But it was for German texts only, cost quite a bit, and the book publishers stopped paying us for the additional work. So we stopped using it.

    I don't know if there is an English program that does the same... a quick Google search didn't turn up anything.

    <img src=/S/cheers.gif border=0 alt=cheers width=30 height=16> Klaus

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    Re: Hyphenation Logic (if any?) (Word 2002)

    Sometime in '95 or '96 I did some work on this, and the issue is recurring for my wife in her present job. As is made clear by some of the links noted above, English spelling is sufficiently unstructured that there are more exceptions than rules to line-break hyphenation. However, the first general rule is that breaks should be made first on any suffix then on any prefix.

    Since I have never been able to listen to common sense and reason, and in the face of my complete ignorance of Word VBA (for that matter my user knowledge of Word is shallow), I wrote the attached code to break many English words greater than 8 characters at suffixes and prefixes. It has a success rate of maybe about 60%, with probably 10% ensuing incorrect hyphenations. By design it works on the paragraph where the insertion point is. I didn't bother with two letter suffixes, they are a huge list in themselves.

    One problem that I haven't been able to figure out is just how Word treats a single word Range at the end of a sentence; as written the code won't hyphenate a word at the end of a sentence: this should be changed so it works on every word at the end of the sentence EXCEPT the last word in the paragraph. How can this be done?

    Any and all kind and gentle feedback invited, especially ideas to make it run faster.
    Attached Files Attached Files
    -John ... I float in liquid gardens
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    Uranium Lounger
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    Re: Hyphenation Logic (if any?) (Word 2002)

    Can anybody point me in the right direction on this question:

    ... as written the code won't hyphenate a word at the end of a sentence: this should be changed so it works on every word at the end of the sentence EXCEPT the last word in the paragraph. How can this be done?
    -John ... I float in liquid gardens
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  9. #9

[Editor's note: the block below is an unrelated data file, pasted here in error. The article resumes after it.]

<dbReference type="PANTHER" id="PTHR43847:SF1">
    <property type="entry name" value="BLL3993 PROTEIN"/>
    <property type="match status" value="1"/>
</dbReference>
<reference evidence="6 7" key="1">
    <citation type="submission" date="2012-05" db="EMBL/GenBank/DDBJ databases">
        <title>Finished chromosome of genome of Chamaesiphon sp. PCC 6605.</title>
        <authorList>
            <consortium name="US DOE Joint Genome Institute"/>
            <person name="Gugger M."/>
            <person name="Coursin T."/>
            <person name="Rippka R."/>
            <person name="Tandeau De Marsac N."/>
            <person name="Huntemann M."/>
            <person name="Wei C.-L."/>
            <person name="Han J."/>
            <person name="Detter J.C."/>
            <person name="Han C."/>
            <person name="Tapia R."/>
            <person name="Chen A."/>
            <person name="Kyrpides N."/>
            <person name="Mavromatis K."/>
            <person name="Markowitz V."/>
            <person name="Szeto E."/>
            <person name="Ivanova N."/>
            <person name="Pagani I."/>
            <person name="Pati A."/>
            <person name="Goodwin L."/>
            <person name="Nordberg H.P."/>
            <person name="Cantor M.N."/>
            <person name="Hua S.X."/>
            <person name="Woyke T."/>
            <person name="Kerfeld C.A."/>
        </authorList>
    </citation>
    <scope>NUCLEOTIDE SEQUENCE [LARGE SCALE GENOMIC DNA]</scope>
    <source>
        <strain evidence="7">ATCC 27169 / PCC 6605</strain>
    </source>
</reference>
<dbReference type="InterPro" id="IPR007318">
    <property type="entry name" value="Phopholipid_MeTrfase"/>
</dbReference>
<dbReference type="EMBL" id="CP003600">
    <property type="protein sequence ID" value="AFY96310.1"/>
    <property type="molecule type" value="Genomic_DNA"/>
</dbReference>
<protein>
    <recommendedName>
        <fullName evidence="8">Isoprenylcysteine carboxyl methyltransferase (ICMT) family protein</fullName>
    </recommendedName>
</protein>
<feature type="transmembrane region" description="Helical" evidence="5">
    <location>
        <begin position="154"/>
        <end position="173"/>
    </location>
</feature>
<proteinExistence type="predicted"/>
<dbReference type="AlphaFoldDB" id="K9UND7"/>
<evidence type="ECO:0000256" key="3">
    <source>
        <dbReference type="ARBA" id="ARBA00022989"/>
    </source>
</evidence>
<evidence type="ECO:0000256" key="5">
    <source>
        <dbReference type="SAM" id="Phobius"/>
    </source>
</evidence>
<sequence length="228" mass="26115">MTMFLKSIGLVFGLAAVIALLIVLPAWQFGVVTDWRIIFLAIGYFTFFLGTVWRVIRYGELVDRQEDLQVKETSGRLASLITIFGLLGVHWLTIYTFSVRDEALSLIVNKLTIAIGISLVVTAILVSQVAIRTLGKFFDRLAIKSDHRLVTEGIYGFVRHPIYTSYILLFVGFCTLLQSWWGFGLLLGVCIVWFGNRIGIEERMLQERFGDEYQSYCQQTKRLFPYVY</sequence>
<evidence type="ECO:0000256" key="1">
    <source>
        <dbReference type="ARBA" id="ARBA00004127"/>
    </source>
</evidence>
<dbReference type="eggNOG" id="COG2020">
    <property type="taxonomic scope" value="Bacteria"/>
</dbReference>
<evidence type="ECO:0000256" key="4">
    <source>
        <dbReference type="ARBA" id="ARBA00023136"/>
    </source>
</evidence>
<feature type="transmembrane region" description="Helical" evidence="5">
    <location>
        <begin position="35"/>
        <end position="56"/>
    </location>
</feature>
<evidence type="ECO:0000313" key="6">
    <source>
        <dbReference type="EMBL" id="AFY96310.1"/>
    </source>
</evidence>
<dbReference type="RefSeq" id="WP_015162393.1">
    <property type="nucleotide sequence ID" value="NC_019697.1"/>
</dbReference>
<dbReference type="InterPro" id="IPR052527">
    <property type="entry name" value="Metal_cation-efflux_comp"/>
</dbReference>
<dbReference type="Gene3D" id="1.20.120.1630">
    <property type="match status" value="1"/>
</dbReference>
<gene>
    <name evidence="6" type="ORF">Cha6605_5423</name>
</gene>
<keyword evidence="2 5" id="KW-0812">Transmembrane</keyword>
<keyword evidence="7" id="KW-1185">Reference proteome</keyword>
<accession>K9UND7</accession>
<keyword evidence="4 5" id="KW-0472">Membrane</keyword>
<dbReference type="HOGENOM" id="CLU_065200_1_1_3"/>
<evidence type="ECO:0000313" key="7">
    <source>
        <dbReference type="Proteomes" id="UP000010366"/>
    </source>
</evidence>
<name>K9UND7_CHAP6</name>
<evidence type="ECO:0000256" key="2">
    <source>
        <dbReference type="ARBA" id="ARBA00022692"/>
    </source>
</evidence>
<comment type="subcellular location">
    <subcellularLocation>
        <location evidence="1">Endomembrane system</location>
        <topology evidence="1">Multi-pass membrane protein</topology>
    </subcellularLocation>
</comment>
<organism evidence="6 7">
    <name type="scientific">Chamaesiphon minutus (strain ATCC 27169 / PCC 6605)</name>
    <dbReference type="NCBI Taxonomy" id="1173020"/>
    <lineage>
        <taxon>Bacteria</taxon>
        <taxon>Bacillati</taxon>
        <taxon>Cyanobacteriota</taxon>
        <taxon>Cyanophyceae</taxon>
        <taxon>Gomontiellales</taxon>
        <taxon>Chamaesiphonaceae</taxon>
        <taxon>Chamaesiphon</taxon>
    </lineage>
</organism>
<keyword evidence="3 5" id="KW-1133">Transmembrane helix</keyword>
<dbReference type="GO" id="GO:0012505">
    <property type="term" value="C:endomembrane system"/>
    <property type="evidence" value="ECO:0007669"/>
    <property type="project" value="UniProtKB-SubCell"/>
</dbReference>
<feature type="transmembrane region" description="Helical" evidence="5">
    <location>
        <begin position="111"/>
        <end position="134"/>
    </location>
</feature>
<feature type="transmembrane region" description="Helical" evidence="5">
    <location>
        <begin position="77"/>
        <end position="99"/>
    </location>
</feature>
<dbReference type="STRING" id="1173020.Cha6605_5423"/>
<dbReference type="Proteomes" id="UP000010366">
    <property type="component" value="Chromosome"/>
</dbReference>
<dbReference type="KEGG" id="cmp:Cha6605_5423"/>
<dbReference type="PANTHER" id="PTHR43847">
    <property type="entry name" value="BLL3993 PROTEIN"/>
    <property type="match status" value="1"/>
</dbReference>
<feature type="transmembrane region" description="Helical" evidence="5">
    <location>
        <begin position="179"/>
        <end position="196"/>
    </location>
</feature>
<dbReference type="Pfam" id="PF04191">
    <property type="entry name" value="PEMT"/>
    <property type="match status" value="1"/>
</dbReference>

Plutonium Lounger
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    Re: Hyphenation Logic (if any?) (Word 2002)

    I don't see the "end of sentence" problem, but as the code is written it tends to skip over words "at random" because...

    When you replace a word with the same word containing an optional hyphen, Word sees the new thing as TWO words. (or more if there was a prefix and a suffix) This causes the code that does "For Each wrd In rngP.Words" to miss out the next word (or two). I think you need to change this construction to step backwords through the paragraph (for i = rngP.Words.Count to 1 step -1 : with rngP.Words(i). etc.)

    StuartR

  10. #10
    Plutonium Lounger
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    Re: Hyphenation Logic (if any?) (Word 2002)

    On my system, the macro as written by you systematically skips the last word of every second sentence. Looping backwards as Stuart suggested works better, but still not correctly. The following modifications to your code work for me, but it does a lot of redundant work, and is much slower:

    Below the line that sets rngP, add

    rngP.MoveEnd Unit:=wdWord, Count:=-3

    This moves the end of the paragraph 3 words back: the paragraph mark, the period, and the last real word (that was to be skipped). Change the line that executes the Find instruction to

    rngP.Find.Execute FindText:=Trim(wrd.Text), MatchCase:=True, Wrap:=wdFindStop, ReplaceWith:=strText, _
    Format:=False, Replace:=wdReplaceAll

  11. #11
    Uranium Lounger
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    Re: Hyphenation Logic (if any?) (Word 2002)

    Thanks Hans and Stuart. I modified the loop to step backwards through the words as Stuart suggested, and Hans, I skipped the last word in the paragraph the easy way;

    For intThisWordNumber = (intWordCountInPara - 1) To 1 Step -1
    Set wrd = rngP.Words(intThisWordNumber)

    It does seem a little slower, but tolerable.
    -John ... I float in liquid gardens
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  12. #12
    Plutonium Lounger
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    Re: Hyphenation Logic (if any?) (Word 2002)

    If that works for you, fine (it produced inconsistent results when I tried it.)

  13. #13
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    Re: Hyphenation Logic (if any?) (Word 2002)

    Hans, it seems to; what kind of inconsistencies were you finding?
    -John ... I float in liquid gardens
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  14. #14
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    Re: Hyphenation Logic (if any?) (Word 2002)

    For intThisWordNumber = (intWordCountInPara - N) To 1 Step -1

    Whatever value I selected for N, the last word in the paragraph was sometimes hyphenated. Shrinking the range before looping worked better for me.

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    Re: Hyphenation Logic (if any?) (Word 2002)

    Thanks, I'll watch for the problem. I don't suppose it will hurt me to use a belt AND suspenders though ... <img src=/S/grin.gif border=0 alt=grin width=15 height=15>
    -John ... I float in liquid gardens